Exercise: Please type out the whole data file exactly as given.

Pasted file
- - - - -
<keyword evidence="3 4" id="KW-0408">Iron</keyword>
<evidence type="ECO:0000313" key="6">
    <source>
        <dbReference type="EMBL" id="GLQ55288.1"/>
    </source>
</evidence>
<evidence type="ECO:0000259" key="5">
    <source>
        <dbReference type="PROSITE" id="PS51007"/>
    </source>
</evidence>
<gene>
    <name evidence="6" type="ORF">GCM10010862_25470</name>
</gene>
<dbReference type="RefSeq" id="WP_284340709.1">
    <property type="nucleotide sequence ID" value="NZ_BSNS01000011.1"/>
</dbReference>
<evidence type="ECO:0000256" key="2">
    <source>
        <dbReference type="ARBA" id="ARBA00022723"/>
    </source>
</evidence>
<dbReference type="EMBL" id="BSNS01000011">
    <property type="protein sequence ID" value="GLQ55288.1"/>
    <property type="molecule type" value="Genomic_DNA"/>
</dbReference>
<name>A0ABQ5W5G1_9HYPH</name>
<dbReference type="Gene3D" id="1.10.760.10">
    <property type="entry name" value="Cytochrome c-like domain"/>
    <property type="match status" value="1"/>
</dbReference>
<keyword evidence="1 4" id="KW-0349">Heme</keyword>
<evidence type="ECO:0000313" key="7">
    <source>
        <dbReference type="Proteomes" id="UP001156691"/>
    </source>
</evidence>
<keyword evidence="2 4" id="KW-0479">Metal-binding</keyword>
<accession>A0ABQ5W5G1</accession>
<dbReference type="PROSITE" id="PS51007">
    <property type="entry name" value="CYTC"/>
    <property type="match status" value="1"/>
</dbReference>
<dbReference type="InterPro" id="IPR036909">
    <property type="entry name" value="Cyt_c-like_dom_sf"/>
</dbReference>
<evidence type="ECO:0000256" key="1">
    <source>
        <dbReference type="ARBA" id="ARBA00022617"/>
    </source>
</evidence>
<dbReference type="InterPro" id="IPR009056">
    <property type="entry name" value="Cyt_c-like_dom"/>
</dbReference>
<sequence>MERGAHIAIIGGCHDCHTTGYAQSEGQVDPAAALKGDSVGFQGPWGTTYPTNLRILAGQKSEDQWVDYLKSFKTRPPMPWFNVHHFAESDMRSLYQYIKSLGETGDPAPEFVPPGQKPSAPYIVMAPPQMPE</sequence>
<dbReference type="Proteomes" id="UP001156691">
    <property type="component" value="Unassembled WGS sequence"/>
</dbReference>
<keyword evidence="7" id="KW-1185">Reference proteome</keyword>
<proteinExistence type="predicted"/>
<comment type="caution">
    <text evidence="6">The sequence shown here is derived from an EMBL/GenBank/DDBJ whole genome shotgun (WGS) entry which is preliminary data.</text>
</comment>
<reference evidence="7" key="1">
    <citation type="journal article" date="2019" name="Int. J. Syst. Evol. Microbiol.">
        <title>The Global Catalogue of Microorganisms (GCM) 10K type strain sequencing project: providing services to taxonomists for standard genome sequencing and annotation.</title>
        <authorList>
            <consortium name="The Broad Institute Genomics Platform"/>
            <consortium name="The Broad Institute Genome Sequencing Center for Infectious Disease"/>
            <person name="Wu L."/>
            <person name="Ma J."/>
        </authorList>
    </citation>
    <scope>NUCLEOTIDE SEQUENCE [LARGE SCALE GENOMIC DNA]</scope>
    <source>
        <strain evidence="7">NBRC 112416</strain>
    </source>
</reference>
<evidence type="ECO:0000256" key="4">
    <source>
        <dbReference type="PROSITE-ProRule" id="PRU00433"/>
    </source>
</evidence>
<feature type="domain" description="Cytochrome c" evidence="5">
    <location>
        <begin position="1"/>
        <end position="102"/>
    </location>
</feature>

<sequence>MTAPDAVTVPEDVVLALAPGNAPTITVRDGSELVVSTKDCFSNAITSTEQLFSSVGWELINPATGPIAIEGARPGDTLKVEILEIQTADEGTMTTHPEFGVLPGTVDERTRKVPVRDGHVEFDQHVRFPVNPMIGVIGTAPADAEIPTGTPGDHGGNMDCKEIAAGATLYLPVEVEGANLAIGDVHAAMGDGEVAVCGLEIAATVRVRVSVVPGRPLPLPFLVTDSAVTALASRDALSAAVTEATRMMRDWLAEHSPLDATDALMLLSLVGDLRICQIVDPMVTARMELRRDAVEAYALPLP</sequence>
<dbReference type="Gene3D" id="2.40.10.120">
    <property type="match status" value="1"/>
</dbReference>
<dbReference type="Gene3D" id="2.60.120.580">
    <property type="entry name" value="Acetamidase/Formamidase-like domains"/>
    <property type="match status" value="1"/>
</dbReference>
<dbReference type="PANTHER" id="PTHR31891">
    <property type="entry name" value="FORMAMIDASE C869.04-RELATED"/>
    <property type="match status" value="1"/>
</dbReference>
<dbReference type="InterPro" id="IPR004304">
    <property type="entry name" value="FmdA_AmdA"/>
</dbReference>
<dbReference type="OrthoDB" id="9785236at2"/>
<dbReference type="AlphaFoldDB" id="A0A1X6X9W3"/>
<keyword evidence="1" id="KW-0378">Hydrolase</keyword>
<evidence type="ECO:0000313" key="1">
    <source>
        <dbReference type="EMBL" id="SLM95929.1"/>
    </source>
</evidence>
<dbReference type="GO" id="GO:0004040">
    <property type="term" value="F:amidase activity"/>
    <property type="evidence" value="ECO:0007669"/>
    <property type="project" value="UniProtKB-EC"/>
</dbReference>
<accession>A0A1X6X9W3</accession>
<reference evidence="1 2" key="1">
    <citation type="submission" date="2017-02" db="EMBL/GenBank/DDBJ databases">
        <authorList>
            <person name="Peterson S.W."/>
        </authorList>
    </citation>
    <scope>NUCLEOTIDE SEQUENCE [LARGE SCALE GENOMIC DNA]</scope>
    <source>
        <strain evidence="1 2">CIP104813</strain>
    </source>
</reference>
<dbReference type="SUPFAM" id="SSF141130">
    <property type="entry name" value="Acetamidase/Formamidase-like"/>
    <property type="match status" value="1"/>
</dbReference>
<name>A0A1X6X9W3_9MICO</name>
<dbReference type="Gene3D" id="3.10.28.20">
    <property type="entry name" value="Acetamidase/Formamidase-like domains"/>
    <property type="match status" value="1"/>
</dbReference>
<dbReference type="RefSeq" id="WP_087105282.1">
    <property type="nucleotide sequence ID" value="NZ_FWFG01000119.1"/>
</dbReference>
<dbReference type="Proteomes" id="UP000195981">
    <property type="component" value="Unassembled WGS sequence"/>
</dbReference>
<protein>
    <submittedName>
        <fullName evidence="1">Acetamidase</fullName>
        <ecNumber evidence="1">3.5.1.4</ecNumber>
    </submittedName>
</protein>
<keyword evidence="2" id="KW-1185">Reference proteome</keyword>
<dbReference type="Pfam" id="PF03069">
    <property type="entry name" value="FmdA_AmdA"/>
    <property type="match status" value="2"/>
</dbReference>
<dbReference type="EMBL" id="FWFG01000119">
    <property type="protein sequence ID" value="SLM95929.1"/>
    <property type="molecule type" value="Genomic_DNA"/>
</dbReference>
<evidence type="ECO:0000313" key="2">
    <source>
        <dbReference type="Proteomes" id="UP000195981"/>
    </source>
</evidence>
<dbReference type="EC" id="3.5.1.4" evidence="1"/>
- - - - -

<keyword evidence="3 4" id="KW-0408">Iron</keyword>
<evidence type="ECO:0000313" key="6">
    <source>
        <dbReference type="EMBL" id="GLQ55288.1"/>
    </source>
</evidence>
<evidence type="ECO:0000259" key="5">
    <source>
        <dbReference type="PROSITE" id="PS51007"/>
    </source>
</evidence>
<gene>
    <name evidence="6" type="ORF">GCM10010862_25470</name>
</gene>
<dbReference type="RefSeq" id="WP_284340709.1">
    <property type="nucleotide sequence ID" value="NZ_BSNS01000011.1"/>
</dbReference>
<evidence type="ECO:0000256" key="2">
    <source>
        <dbReference type="ARBA" id="ARBA00022723"/>
    </source>
</evidence>
<dbReference type="EMBL" id="BSNS01000011">
    <property type="protein sequence ID" value="GLQ55288.1"/>
    <property type="molecule type" value="Genomic_DNA"/>
</dbReference>
<name>A0ABQ5W5G1_9HYPH</name>
<dbReference type="Gene3D" id="1.10.760.10">
    <property type="entry name" value="Cytochrome c-like domain"/>
    <property type="match status" value="1"/>
</dbReference>
<keyword evidence="1 4" id="KW-0349">Heme</keyword>
<evidence type="ECO:0000313" key="7">
    <source>
        <dbReference type="Proteomes" id="UP001156691"/>
    </source>
</evidence>
<keyword evidence="2 4" id="KW-0479">Metal-binding</keyword>
<accession>A0ABQ5W5G1</accession>
<dbReference type="PROSITE" id="PS51007">
    <property type="entry name" value="CYTC"/>
    <property type="match status" value="1"/>
</dbReference>
<dbReference type="InterPro" id="IPR036909">
    <property type="entry name" value="Cyt_c-like_dom_sf"/>
</dbReference>
<evidence type="ECO:0000256" key="1">
    <source>
        <dbReference type="ARBA" id="ARBA00022617"/>
    </source>
</evidence>
<dbReference type="InterPro" id="IPR009056">
    <property type="entry name" value="Cyt_c-like_dom"/>
</dbReference>
<sequence>MERGAHIAIIGGCHDCHTTGYAQSEGQVDPAAALKGDSVGFQGPWGTTYPTNLRILAGQKSEDQWVDYLKSFKTRPPMPWFNVHHFAESDMRSLYQYIKSLGETGDPAPEFVPPGQKPSAPYIVMAPPQMPE</sequence>
<dbReference type="Proteomes" id="UP001156691">
    <property type="component" value="Unassembled WGS sequence"/>
</dbReference>
<keyword evidence="7" id="KW-1185">Reference proteome</keyword>
<proteinExistence type="predicted"/>
<comment type="caution">
    <text evidence="6">The sequence shown here is derived from an EMBL/GenBank/DDBJ whole genome shotgun (WGS) entry which is preliminary data.</text>
</comment>
<reference evidence="7" key="1">
    <citation type="journal article" date="2019" name="Int. J. Syst. Evol. Microbiol.">
        <title>The Global Catalogue of Microorganisms (GCM) 10K type strain sequencing project: providing services to taxonomists for standard genome sequencing and annotation.</title>
        <authorList>
            <consortium name="The Broad Institute Genomics Platform"/>
            <consortium name="The Broad Institute Genome Sequencing Center for Infectious Disease"/>
            <person name="Wu L."/>
            <person name="Ma J."/>
        </authorList>
    </citation>
    <scope>NUCLEOTIDE SEQUENCE [LARGE SCALE GENOMIC DNA]</scope>
    <source>
        <strain evidence="7">NBRC 112416</strain>
    </source>
</reference>
<evidence type="ECO:0000256" key="4">
    <source>
        <dbReference type="PROSITE-ProRule" id="PRU00433"/>
    </source>
</evidence>
<feature type="domain" description="Cytochrome c" evidence="5">
    <location>
        <begin position="1"/>
        <end position="102"/>
    </location>
</feature>

<sequence>MTAPDAVTVPEDVVLALAPGNAPTITVRDGSELVVSTKDCFSNAITSTEQLFSSVGWELINPATGPIAIEGARPGDTLKVEILEIQTADEGTMTTHPEFGVLPGTVDERTRKVPVRDGHVEFDQHVRFPVNPMIGVIGTAPADAEIPTGTPGDHGGNMDCKEIAAGATLYLPVEVEGANLAIGDVHAAMGDGEVAVCGLEIAATVRVRVSVVPGRPLPLPFLVTDSAVTALASRDALSAAVTEATRMMRDWLAEHSPLDATDALMLLSLVGDLRICQIVDPMVTARMELRRDAVEAYALPLP</sequence>
<dbReference type="Gene3D" id="2.40.10.120">
    <property type="match status" value="1"/>
</dbReference>
<dbReference type="Gene3D" id="2.60.120.580">
    <property type="entry name" value="Acetamidase/Formamidase-like domains"/>
    <property type="match status" value="1"/>
</dbReference>
<dbReference type="PANTHER" id="PTHR31891">
    <property type="entry name" value="FORMAMIDASE C869.04-RELATED"/>
    <property type="match status" value="1"/>
</dbReference>
<dbReference type="InterPro" id="IPR004304">
    <property type="entry name" value="FmdA_AmdA"/>
</dbReference>
<dbReference type="OrthoDB" id="9785236at2"/>
<dbReference type="AlphaFoldDB" id="A0A1X6X9W3"/>
<keyword evidence="1" id="KW-0378">Hydrolase</keyword>
<evidence type="ECO:0000313" key="1">
    <source>
        <dbReference type="EMBL" id="SLM95929.1"/>
    </source>
</evidence>
<dbReference type="GO" id="GO:0004040">
    <property type="term" value="F:amidase activity"/>
    <property type="evidence" value="ECO:0007669"/>
    <property type="project" value="UniProtKB-EC"/>
</dbReference>
<accession>A0A1X6X9W3</accession>
<reference evidence="1 2" key="1">
    <citation type="submission" date="2017-02" db="EMBL/GenBank/DDBJ databases">
        <authorList>
            <person name="Peterson S.W."/>
        </authorList>
    </citation>
    <scope>NUCLEOTIDE SEQUENCE [LARGE SCALE GENOMIC DNA]</scope>
    <source>
        <strain evidence="1 2">CIP104813</strain>
    </source>
</reference>
<dbReference type="SUPFAM" id="SSF141130">
    <property type="entry name" value="Acetamidase/Formamidase-like"/>
    <property type="match status" value="1"/>
</dbReference>
<name>A0A1X6X9W3_9MICO</name>
<dbReference type="Gene3D" id="3.10.28.20">
    <property type="entry name" value="Acetamidase/Formamidase-like domains"/>
    <property type="match status" value="1"/>
</dbReference>
<dbReference type="RefSeq" id="WP_087105282.1">
    <property type="nucleotide sequence ID" value="NZ_FWFG01000119.1"/>
</dbReference>
<dbReference type="Proteomes" id="UP000195981">
    <property type="component" value="Unassembled WGS sequence"/>
</dbReference>
<protein>
    <submittedName>
        <fullName evidence="1">Acetamidase</fullName>
        <ecNumber evidence="1">3.5.1.4</ecNumber>
    </submittedName>
</protein>
<keyword evidence="2" id="KW-1185">Reference proteome</keyword>
<dbReference type="Pfam" id="PF03069">
    <property type="entry name" value="FmdA_AmdA"/>
    <property type="match status" value="2"/>
</dbReference>
<dbReference type="EMBL" id="FWFG01000119">
    <property type="protein sequence ID" value="SLM95929.1"/>
    <property type="molecule type" value="Genomic_DNA"/>
</dbReference>
<evidence type="ECO:0000313" key="2">
    <source>
        <dbReference type="Proteomes" id="UP000195981"/>
    </source>
</evidence>
<dbReference type="EC" id="3.5.1.4" evidence="1"/>